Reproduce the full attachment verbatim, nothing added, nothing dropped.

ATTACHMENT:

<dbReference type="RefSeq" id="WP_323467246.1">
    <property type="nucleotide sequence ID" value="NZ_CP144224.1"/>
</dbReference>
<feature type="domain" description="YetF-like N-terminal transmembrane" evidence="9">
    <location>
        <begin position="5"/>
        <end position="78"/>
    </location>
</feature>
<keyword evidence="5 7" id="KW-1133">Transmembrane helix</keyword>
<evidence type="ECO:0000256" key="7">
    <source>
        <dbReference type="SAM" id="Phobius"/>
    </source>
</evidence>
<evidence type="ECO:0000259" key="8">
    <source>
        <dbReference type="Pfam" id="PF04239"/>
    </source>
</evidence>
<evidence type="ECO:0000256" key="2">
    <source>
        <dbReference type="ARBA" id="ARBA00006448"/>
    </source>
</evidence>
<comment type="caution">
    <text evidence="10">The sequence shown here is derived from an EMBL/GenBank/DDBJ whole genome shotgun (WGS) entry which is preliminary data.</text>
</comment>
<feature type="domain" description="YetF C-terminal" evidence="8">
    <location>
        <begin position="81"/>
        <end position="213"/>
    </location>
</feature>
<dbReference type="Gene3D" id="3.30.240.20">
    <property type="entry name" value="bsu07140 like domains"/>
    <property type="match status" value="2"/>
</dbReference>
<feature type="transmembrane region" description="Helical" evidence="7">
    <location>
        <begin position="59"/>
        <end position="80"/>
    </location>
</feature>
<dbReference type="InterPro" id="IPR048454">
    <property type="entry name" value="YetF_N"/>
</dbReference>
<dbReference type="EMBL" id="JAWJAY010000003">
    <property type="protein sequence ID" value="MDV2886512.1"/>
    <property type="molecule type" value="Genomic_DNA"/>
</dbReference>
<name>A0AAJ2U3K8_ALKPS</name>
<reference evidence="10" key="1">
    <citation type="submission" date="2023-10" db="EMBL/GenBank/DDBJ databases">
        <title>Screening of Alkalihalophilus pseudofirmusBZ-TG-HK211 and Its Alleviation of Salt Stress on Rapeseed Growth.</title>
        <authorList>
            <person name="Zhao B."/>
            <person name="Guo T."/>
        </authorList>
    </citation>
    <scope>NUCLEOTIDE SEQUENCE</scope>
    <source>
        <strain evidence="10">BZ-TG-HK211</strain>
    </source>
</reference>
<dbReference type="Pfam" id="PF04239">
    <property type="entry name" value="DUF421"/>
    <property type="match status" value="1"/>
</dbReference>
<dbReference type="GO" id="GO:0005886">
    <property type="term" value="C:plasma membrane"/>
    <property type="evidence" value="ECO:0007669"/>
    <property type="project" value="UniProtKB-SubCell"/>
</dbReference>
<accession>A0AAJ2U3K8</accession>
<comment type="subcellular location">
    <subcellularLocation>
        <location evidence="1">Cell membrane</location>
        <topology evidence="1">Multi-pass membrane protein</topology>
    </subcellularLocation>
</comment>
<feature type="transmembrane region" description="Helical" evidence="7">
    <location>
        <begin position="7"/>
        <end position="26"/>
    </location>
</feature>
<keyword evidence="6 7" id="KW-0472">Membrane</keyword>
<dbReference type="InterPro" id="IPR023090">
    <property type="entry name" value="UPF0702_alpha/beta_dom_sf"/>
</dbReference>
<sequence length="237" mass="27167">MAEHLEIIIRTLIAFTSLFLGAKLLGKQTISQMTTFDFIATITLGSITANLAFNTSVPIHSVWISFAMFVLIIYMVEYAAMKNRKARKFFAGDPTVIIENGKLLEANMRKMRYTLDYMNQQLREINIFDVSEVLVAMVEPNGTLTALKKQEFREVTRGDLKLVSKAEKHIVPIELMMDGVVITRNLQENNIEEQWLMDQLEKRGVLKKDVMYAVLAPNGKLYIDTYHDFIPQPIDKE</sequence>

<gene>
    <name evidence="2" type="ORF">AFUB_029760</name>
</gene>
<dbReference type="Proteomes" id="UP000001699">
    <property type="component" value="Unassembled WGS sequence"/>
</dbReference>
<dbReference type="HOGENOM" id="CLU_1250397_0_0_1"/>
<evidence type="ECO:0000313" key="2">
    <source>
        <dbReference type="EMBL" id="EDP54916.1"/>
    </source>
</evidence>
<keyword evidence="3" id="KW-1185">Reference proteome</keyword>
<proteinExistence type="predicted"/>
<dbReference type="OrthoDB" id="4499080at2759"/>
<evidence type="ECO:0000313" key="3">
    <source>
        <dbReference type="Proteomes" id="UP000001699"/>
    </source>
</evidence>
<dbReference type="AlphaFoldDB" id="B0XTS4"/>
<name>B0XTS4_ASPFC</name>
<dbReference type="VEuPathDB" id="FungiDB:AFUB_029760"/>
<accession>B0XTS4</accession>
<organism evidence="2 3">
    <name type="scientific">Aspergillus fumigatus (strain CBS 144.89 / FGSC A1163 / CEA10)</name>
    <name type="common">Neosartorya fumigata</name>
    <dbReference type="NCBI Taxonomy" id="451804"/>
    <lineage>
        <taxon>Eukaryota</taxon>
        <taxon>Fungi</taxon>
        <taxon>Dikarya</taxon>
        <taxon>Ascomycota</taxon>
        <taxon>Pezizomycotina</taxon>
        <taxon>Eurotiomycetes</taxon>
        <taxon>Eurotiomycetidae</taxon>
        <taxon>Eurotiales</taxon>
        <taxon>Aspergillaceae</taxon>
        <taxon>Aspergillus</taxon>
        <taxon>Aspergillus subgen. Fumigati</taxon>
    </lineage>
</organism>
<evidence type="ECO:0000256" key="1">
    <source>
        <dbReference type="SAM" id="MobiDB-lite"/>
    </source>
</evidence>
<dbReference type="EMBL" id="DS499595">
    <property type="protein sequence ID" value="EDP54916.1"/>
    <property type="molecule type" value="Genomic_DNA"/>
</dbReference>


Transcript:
<dbReference type="RefSeq" id="WP_323467246.1">
    <property type="nucleotide sequence ID" value="NZ_CP144224.1"/>
</dbReference>
<feature type="domain" description="YetF-like N-terminal transmembrane" evidence="9">
    <location>
        <begin position="5"/>
        <end position="78"/>
    </location>
</feature>
<keyword evidence="5 7" id="KW-1133">Transmembrane helix</keyword>
<evidence type="ECO:0000256" key="7">
    <source>
        <dbReference type="SAM" id="Phobius"/>
    </source>
</evidence>
<evidence type="ECO:0000259" key="8">
    <source>
        <dbReference type="Pfam" id="PF04239"/>
    </source>
</evidence>
<evidence type="ECO:0000256" key="2">
    <source>
        <dbReference type="ARBA" id="ARBA00006448"/>
    </source>
</evidence>
<comment type="caution">
    <text evidence="10">The sequence shown here is derived from an EMBL/GenBank/DDBJ whole genome shotgun (WGS) entry which is preliminary data.</text>
</comment>
<feature type="domain" description="YetF C-terminal" evidence="8">
    <location>
        <begin position="81"/>
        <end position="213"/>
    </location>
</feature>
<dbReference type="Gene3D" id="3.30.240.20">
    <property type="entry name" value="bsu07140 like domains"/>
    <property type="match status" value="2"/>
</dbReference>
<feature type="transmembrane region" description="Helical" evidence="7">
    <location>
        <begin position="59"/>
        <end position="80"/>
    </location>
</feature>
<dbReference type="InterPro" id="IPR048454">
    <property type="entry name" value="YetF_N"/>
</dbReference>
<dbReference type="EMBL" id="JAWJAY010000003">
    <property type="protein sequence ID" value="MDV2886512.1"/>
    <property type="molecule type" value="Genomic_DNA"/>
</dbReference>
<name>A0AAJ2U3K8_ALKPS</name>
<reference evidence="10" key="1">
    <citation type="submission" date="2023-10" db="EMBL/GenBank/DDBJ databases">
        <title>Screening of Alkalihalophilus pseudofirmusBZ-TG-HK211 and Its Alleviation of Salt Stress on Rapeseed Growth.</title>
        <authorList>
            <person name="Zhao B."/>
            <person name="Guo T."/>
        </authorList>
    </citation>
    <scope>NUCLEOTIDE SEQUENCE</scope>
    <source>
        <strain evidence="10">BZ-TG-HK211</strain>
    </source>
</reference>
<dbReference type="Pfam" id="PF04239">
    <property type="entry name" value="DUF421"/>
    <property type="match status" value="1"/>
</dbReference>
<dbReference type="GO" id="GO:0005886">
    <property type="term" value="C:plasma membrane"/>
    <property type="evidence" value="ECO:0007669"/>
    <property type="project" value="UniProtKB-SubCell"/>
</dbReference>
<accession>A0AAJ2U3K8</accession>
<comment type="subcellular location">
    <subcellularLocation>
        <location evidence="1">Cell membrane</location>
        <topology evidence="1">Multi-pass membrane protein</topology>
    </subcellularLocation>
</comment>
<feature type="transmembrane region" description="Helical" evidence="7">
    <location>
        <begin position="7"/>
        <end position="26"/>
    </location>
</feature>
<keyword evidence="6 7" id="KW-0472">Membrane</keyword>
<dbReference type="InterPro" id="IPR023090">
    <property type="entry name" value="UPF0702_alpha/beta_dom_sf"/>
</dbReference>
<sequence length="237" mass="27167">MAEHLEIIIRTLIAFTSLFLGAKLLGKQTISQMTTFDFIATITLGSITANLAFNTSVPIHSVWISFAMFVLIIYMVEYAAMKNRKARKFFAGDPTVIIENGKLLEANMRKMRYTLDYMNQQLREINIFDVSEVLVAMVEPNGTLTALKKQEFREVTRGDLKLVSKAEKHIVPIELMMDGVVITRNLQENNIEEQWLMDQLEKRGVLKKDVMYAVLAPNGKLYIDTYHDFIPQPIDKE</sequence>

<gene>
    <name evidence="2" type="ORF">AFUB_029760</name>
</gene>
<dbReference type="Proteomes" id="UP000001699">
    <property type="component" value="Unassembled WGS sequence"/>
</dbReference>
<dbReference type="HOGENOM" id="CLU_1250397_0_0_1"/>
<evidence type="ECO:0000313" key="2">
    <source>
        <dbReference type="EMBL" id="EDP54916.1"/>
    </source>
</evidence>
<keyword evidence="3" id="KW-1185">Reference proteome</keyword>
<proteinExistence type="predicted"/>
<dbReference type="OrthoDB" id="4499080at2759"/>
<evidence type="ECO:0000313" key="3">
    <source>
        <dbReference type="Proteomes" id="UP000001699"/>
    </source>
</evidence>
<dbReference type="AlphaFoldDB" id="B0XTS4"/>
<name>B0XTS4_ASPFC</name>
<dbReference type="VEuPathDB" id="FungiDB:AFUB_029760"/>
<accession>B0XTS4</accession>
<organism evidence="2 3">
    <name type="scientific">Aspergillus fumigatus (strain CBS 144.89 / FGSC A1163 / CEA10)</name>
    <name type="common">Neosartorya fumigata</name>
    <dbReference type="NCBI Taxonomy" id="451804"/>
    <lineage>
        <taxon>Eukaryota</taxon>
        <taxon>Fungi</taxon>
        <taxon>Dikarya</taxon>
        <taxon>Ascomycota</taxon>
        <taxon>Pezizomycotina</taxon>
        <taxon>Eurotiomycetes</taxon>
        <taxon>Eurotiomycetidae</taxon>
        <taxon>Eurotiales</taxon>
        <taxon>Aspergillaceae</taxon>
        <taxon>Aspergillus</taxon>
        <taxon>Aspergillus subgen. Fumigati</taxon>
    </lineage>
</organism>
<evidence type="ECO:0000256" key="1">
    <source>
        <dbReference type="SAM" id="MobiDB-lite"/>
    </source>
</evidence>
<dbReference type="EMBL" id="DS499595">
    <property type="protein sequence ID" value="EDP54916.1"/>
    <property type="molecule type" value="Genomic_DNA"/>
</dbReference>